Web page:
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As far as I know all variable frequency drives with vector control can also be run with just V/F control. A drive in vector control mode has several tuning parameters to increase or decrease motor performance. With factory default parameters a VFD in vector mode will have higher performance than a drive in V/F mode. Sort of like a "sport or racing" computer option in a modern automobile.
For long cables, the combination of cable impedance, high frequency input impedance of motor and VFD switching frequency can lead to reflection of voltage pulses that gives origin to large voltage overshoots on motor terminals. The problem increases as increasing switching frequency because the time between voltage pulses will be smaller, so, a voltage pulse reaching the motor will add to the pulse being reflected.
We recently evaluated a 500 HP 4 pole motor on a pump application. The motor is started with a soft starter. Upon examination of the bearings we discovered fluting inside both the variable frequency drive and opposite drive end bearings.
Our one frequency inverter which drives 0.37 KW 400 V dosing pump motor intermittently (once in a month or once in two months) shows DC link fault and the speed is reduced to zero.
Is it because of rewinding of the motor; winding geometry might have changed that affects the frequency inverter? If this is the problem then why this fault is not coming whenever it is in service? (It waits for 1month or two months some time the fault comes in a weak also)
The noise level created by the motor at any speed is in a fixed environment, take two motors same HP, Speed, Enclosure, and the applied voltage could be a factor of the noise, the installed conditions of a 1000 motors could vary from alignment to load, to piping connected to load, to actual load.
Babbitt Bearings, properly cared for and maintained will last much longer than anti-friction bearings. Properly set up and aligned there is no contact between the babbitt and the journal other that a scuff mark at the bottom that is caused by minimal contact at starting. As long as the motor is properly aligned to the load, the oil is kept clean and continually fed to the bearing the bearing will last a very long time.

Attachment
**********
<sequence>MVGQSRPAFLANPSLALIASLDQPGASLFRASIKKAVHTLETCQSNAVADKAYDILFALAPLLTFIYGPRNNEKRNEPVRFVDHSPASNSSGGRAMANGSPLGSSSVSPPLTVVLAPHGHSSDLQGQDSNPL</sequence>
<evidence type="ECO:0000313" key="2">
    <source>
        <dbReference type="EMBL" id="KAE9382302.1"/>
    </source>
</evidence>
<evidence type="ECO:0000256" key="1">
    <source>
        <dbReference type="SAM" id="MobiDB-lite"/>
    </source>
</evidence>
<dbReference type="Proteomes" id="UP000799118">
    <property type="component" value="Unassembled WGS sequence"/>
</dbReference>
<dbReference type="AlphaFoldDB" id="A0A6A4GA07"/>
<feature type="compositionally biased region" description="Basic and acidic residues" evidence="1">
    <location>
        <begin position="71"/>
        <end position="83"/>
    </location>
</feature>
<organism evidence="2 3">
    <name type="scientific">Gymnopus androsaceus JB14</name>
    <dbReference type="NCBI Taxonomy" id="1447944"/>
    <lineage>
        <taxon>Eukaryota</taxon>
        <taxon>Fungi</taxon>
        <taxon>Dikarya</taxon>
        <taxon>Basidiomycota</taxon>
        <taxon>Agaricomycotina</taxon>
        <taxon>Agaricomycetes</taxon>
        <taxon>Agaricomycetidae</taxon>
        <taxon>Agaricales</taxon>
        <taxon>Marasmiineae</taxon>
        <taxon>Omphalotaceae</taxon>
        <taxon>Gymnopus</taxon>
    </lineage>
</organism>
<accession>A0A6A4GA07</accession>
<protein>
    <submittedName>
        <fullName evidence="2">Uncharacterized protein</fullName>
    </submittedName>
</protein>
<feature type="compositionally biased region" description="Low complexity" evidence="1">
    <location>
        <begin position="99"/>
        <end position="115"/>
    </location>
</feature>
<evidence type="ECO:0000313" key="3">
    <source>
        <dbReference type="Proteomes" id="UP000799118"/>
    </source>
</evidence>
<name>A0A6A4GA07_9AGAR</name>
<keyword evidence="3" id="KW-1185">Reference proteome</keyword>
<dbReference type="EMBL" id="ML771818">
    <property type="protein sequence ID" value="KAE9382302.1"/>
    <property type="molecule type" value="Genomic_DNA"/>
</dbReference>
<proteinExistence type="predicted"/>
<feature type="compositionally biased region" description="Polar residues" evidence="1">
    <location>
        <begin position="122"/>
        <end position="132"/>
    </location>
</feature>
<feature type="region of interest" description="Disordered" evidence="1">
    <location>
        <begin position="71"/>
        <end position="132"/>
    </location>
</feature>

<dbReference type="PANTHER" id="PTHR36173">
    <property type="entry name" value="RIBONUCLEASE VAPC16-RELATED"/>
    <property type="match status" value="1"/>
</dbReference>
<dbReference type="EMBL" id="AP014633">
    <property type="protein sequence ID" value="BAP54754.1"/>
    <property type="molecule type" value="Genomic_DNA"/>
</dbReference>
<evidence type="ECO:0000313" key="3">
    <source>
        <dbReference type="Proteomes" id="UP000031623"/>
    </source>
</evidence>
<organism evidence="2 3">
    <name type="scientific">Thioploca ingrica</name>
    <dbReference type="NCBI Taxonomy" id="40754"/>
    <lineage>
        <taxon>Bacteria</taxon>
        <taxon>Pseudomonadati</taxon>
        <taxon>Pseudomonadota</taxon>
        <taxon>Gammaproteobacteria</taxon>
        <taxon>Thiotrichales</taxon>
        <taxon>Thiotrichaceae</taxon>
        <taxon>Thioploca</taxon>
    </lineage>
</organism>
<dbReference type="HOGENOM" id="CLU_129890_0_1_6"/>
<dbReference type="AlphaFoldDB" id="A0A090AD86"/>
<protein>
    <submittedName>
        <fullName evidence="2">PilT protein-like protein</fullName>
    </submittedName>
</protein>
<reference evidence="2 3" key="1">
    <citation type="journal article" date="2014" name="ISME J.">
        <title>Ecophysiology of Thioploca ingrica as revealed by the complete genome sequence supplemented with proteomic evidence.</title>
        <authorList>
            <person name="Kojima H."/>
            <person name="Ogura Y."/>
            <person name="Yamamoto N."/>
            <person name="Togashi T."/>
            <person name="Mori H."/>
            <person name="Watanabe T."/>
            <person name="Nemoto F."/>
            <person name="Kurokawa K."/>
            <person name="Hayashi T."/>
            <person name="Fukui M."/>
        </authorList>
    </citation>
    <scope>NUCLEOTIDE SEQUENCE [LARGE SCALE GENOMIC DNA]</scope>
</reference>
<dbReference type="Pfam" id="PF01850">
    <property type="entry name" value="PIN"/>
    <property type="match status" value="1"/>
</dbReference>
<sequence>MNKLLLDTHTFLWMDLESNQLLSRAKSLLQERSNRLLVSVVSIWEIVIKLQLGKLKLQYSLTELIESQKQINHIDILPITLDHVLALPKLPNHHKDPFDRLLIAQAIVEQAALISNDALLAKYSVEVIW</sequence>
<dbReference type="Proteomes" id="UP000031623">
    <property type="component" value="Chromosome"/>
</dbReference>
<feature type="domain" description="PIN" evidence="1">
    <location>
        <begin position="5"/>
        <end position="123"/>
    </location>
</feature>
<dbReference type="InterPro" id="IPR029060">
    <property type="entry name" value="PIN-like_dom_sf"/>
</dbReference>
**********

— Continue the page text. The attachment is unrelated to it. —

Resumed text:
Some motor manufacturers go from CU to Al because they try to reduce costs.
Then it just works the other way. Al wire needs to have a larger diameter than Cu if you want the same motor performance.
Then you may face problems with the slot opening and the slot fill, there may not even be enough space at all for the Al wire. You may need to change your lamination.
For a DC Motor Armature, There is a simple method of determining the condition of the Armature. Drop Test Method: Give a DC Voltage across the commutator Segments for one pole pitch area from a Power supply or Battery. Connect Positive end of the DC power supply at one end and the Negative end at the opposite end.
I am currently investigating the design of a three phase axial flux PM motor, but replacing conventional materials with high temperature superconductors. I'm interested to know the thoughts of group members regarding design rules/rules of thumb relating to the number of stator coils and rotor poles. Many in the amateur wind turbine community seem to use a 4:3 ratio (magnets:coils), but I can't seem to find anything 'official' on the topic.
AC Motors - Variable torque: AC motors have a speed torque characteristic that varies as the square of the speed.
AC Motors - Constant torque: These ac motors can develop the same torque at each speed, thus power output varies directly with speed.
It's always best to first check with your VFD installation and operation documentation. It is likely that the drives manufacturer makes recommendations for reactor ratings. That said 3 to 5% reactance at the VFD drive's rated input current is always a good solution. If there is no internal bus choke or reactor in the VFD then use 5%. Don't sweat the voltage drop. The drop is in quadrature to the source voltage and so mostly subtracts at a 90 degree angle. Thus, the drop will be less than half the %reactance.
From a manufacturing economics standpoint, there is often a trade off in the decision to add a DC bus choke or not based on its ability to reduce the DC bus ripple. This is because it can reduce the DC bus capacitance necessary to present a clean DC source to the transistors. For some AC drive manufacturers who have the internal capability to wind their own component chokes, this often represents a component cost benefit compared to buying capacitors from outside vendors and being more subject to market volatility. On the other hand if the AC drive manufacturer IS also a manufacturer of capacitors, it works exactly the other way around.
Gozuk Service Gozuk Blog: all about electric motor control & drives industries development in energy saving applications.


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